Lars Anderson: Put Your Passions in the Driver's Seat
By Lars Anderson \\\ MLB Baseball player
At 18, I experienced a “fork in the road moment” - go to UC Berkeley or sign a professional contract to play baseball for the Boston Red Sox. After much deliberation, flip-flopping, and general consternation, I decided to chase my dream of playing in the big leagues.
Upon signing, I operated under the assumption that I’d take classes in the off-season and chisel away at a degree....wrong! I’ve been playing professional baseball for the last decade and still haven’t taken a single college course.
It hasn’t all been for naught - I’ve learned a lot of cool shit outside of the game. I taught myself how to play the drums and paint, read great books, made electronic music, gardened, traveled, carved wood, played guitar, watched films and shows, sat in parks, did nothing, fell in and out of love, contemplated what I was going to do after baseball....wait, what am I going to do after baseball?!
All my hobbies and passions are fulfilling and fun, but as potential careers they seem to scream either starving artist or professional hobbyist. I know I am writing for a site called Frugal Athlete, but damn....
I’ve had a lot of time to at least put a dent in my degree. While I don’t feel like I’ve been lazy or have wasted my time, I also could have been more economical with said time, especially DURING THE SEASON. After all, how many times does one need to watch Breaking Bad in a motel room?
It takes discipline to maybe wake up an hour early in the morning and knock out some school work before heading to the yard. It takes discipline to finish an assignment after the game rather than grabbing a beer with teammates. But I am an athlete after all, and it has taken plenty of discipline to play at the levels that I have played.
Part of my college procrastination can be attributed to my desire of being fully immersed in the experience of the season. That includes playing cards on the bus, deep conversations with teammates about life and its obstacles, and occasionally going out and partying a bit. However, I wish I would have at least tried to see if taking online classes would have fit or even added to that experience. No big deal if they didn’t - but there is no replacement for living what was once just an abstract projection.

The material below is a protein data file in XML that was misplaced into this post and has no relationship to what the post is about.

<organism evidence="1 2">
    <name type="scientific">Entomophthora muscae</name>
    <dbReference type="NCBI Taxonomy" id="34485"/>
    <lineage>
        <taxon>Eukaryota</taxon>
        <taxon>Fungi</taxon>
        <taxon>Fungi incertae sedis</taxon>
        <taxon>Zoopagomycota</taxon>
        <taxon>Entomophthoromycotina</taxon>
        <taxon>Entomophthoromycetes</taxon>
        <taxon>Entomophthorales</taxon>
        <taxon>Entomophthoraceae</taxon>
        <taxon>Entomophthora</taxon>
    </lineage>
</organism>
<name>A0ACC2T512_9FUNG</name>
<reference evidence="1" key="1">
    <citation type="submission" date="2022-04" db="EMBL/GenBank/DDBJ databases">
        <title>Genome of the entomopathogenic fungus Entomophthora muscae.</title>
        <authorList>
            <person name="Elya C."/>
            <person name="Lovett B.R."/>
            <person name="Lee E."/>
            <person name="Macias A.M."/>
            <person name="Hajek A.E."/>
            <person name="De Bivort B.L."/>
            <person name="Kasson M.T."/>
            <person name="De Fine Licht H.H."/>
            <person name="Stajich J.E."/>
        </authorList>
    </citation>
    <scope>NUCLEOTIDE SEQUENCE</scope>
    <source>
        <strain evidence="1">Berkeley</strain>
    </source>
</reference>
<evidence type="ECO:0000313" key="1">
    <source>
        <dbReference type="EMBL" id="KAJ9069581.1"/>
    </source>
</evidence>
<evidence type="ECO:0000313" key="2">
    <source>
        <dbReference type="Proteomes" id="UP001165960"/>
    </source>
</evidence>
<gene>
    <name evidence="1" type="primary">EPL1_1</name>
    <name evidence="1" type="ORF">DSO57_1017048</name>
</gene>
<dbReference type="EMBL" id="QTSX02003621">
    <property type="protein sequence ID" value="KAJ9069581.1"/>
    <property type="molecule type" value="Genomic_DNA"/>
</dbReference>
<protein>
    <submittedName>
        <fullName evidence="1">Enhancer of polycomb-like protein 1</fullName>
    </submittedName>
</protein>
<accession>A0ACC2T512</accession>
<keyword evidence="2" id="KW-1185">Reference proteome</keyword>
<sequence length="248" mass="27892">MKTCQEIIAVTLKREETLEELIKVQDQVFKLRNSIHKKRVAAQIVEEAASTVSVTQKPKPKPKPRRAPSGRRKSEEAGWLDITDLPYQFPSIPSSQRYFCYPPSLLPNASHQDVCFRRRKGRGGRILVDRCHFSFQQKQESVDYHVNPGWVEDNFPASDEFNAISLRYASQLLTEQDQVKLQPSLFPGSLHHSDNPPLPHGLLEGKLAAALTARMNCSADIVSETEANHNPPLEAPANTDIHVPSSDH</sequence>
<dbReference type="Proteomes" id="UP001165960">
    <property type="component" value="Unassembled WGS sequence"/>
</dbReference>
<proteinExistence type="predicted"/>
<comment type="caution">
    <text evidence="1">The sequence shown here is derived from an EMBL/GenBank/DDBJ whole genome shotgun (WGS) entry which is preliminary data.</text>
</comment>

Obviously, one doesn’t need to go to college to be successful or happy, but it does allow for more options in the modern world. I am now forced with the choice of being a 29 year old without a degree, looking for a job once baseball is finished, or starting to knock out my pre-reqs at school to usher in my third decade.
"....wait, what am I going to do after baseball?!"
Lack of college progress hasn’t just affected my perception of the future. Maybe the most subtle but important aspect of all this is that it has affected my peace of mind and potentially my performance on the field. If, for example, I had two years of school under my belt, it would be much easier to be in the moment during the baseball season, knowing that I have momentum building outside of my very finite profession. I won’t be playing baseball until I am 65 years old and the world beyond baseball comes quicker than expected. I know that I have spent many moments, some quite uncomfortable, thinking about what I will do next.
School isn’t for everyone and that might include me. But I wish I would’ve answered that question years ago so I could have a clearer picture of the path that lays ahead of me. The most effective way to figure out likes and dislikes is firsthand experience.
I have lived a rich, immersive, and often surreal life for the past 10 years in the absence of school; that being said, a professional career in sports and academic progress aren't mutually exclusive. We as humans have a great capacity to juggle many interests at once. My advice for those following athletic careers would be to start being aware of passions outside of the game and engage with them to see what feels right and fits. Our careers in sports are all terminal, and there is a lot of life to be lived after its death.